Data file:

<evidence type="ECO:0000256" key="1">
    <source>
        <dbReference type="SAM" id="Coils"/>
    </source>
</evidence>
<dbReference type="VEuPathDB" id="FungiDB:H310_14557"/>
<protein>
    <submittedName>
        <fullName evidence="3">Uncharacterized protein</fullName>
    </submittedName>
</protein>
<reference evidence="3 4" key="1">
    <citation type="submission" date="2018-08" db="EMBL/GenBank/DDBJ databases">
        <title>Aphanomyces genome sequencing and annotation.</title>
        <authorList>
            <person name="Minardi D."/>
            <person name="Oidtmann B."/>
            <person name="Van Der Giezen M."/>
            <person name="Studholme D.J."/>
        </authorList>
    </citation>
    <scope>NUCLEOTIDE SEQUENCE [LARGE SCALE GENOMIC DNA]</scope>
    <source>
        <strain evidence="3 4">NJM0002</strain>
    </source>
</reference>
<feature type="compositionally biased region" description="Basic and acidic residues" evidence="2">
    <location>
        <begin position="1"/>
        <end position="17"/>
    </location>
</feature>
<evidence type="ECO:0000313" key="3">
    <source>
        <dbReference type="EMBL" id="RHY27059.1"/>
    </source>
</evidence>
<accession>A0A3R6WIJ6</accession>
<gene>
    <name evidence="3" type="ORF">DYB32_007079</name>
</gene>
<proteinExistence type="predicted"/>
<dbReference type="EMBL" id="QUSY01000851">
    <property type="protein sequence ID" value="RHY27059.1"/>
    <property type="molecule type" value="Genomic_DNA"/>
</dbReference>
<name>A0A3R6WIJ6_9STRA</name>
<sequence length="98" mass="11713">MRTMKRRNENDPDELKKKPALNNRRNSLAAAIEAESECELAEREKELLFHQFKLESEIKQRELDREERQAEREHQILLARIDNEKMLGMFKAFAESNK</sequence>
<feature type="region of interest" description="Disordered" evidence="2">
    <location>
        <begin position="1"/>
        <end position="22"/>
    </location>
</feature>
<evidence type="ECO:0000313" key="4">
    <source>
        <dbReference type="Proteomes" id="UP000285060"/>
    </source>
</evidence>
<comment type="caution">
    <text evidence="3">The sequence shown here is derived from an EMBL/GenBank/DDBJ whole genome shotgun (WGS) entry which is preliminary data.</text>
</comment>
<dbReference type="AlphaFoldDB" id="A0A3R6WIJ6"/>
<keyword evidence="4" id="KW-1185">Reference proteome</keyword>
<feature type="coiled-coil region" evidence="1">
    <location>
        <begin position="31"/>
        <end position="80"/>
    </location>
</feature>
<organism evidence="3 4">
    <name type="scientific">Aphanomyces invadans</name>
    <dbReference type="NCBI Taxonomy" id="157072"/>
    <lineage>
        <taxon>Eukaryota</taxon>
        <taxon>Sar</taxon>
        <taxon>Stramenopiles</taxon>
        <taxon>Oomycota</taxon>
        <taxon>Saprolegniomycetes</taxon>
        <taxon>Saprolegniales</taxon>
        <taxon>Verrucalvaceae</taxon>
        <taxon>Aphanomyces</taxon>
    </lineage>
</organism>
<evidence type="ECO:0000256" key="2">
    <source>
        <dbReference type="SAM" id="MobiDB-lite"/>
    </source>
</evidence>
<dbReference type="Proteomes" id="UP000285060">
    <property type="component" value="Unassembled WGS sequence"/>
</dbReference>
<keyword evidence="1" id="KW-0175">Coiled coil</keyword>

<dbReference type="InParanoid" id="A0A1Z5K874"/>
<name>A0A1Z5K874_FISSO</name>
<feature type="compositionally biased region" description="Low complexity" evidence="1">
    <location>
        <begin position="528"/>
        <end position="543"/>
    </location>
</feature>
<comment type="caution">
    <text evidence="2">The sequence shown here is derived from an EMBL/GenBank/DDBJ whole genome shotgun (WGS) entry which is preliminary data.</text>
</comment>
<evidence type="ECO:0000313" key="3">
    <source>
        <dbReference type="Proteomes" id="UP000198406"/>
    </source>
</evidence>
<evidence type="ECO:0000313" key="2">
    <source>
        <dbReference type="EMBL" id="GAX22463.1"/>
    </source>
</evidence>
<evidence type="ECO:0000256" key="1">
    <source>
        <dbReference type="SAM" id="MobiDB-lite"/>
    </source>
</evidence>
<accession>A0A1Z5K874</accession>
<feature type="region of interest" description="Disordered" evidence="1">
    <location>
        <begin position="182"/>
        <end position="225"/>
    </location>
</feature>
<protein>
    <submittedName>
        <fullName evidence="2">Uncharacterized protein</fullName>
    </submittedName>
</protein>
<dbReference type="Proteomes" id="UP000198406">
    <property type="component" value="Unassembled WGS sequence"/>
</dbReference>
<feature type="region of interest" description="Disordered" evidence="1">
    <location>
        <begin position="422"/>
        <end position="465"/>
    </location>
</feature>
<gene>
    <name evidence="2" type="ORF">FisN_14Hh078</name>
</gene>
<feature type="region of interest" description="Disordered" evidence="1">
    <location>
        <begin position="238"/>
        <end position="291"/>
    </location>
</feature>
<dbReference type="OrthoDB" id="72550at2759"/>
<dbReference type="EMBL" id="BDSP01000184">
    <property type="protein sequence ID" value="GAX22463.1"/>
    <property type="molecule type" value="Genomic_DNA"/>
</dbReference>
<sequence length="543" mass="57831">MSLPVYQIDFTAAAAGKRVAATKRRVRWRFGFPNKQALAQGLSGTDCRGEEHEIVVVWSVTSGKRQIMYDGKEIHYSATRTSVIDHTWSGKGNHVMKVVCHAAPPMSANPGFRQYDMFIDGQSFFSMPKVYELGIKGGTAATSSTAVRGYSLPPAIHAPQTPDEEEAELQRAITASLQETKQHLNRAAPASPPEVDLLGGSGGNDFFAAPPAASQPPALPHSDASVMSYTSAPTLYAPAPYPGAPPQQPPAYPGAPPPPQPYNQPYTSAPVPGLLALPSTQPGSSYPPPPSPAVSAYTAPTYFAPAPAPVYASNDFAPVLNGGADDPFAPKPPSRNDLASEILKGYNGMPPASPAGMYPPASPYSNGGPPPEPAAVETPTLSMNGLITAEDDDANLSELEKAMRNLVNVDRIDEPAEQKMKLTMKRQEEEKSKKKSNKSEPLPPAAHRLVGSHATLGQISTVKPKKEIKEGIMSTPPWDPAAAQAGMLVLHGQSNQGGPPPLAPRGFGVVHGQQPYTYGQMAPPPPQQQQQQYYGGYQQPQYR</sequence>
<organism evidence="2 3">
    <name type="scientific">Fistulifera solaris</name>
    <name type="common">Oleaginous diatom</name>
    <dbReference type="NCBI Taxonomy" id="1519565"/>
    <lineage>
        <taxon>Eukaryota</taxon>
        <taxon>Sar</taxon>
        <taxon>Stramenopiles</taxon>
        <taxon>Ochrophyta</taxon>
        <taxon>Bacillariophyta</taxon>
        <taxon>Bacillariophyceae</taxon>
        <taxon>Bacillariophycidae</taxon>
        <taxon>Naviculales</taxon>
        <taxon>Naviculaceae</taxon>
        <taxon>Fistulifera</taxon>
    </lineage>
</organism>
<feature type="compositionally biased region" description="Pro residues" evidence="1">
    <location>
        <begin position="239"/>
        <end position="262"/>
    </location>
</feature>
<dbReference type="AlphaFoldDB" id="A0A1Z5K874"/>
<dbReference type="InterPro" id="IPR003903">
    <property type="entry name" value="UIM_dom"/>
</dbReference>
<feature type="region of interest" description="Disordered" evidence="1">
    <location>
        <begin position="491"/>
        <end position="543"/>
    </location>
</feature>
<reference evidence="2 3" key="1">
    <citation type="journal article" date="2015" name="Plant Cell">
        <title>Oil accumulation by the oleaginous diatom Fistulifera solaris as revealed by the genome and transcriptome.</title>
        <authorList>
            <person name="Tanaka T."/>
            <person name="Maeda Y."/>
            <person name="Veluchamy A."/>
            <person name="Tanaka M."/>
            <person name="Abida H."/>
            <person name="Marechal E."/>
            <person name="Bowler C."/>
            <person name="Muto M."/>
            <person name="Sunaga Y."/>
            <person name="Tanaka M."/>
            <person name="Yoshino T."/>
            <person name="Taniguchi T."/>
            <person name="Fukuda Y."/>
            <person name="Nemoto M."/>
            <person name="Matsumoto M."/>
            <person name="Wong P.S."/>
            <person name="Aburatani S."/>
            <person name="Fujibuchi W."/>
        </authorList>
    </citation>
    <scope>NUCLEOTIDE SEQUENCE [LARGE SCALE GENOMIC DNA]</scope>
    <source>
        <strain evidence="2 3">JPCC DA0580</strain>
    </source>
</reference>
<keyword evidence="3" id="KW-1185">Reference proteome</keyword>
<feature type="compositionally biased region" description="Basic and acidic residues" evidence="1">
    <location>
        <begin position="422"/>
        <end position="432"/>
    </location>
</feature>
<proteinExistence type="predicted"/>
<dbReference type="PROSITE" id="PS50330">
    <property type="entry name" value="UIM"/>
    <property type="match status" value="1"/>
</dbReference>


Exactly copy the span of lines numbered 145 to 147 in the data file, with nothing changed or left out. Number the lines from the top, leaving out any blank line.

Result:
    <location>
        <begin position="238"/>
        <end position="291"/>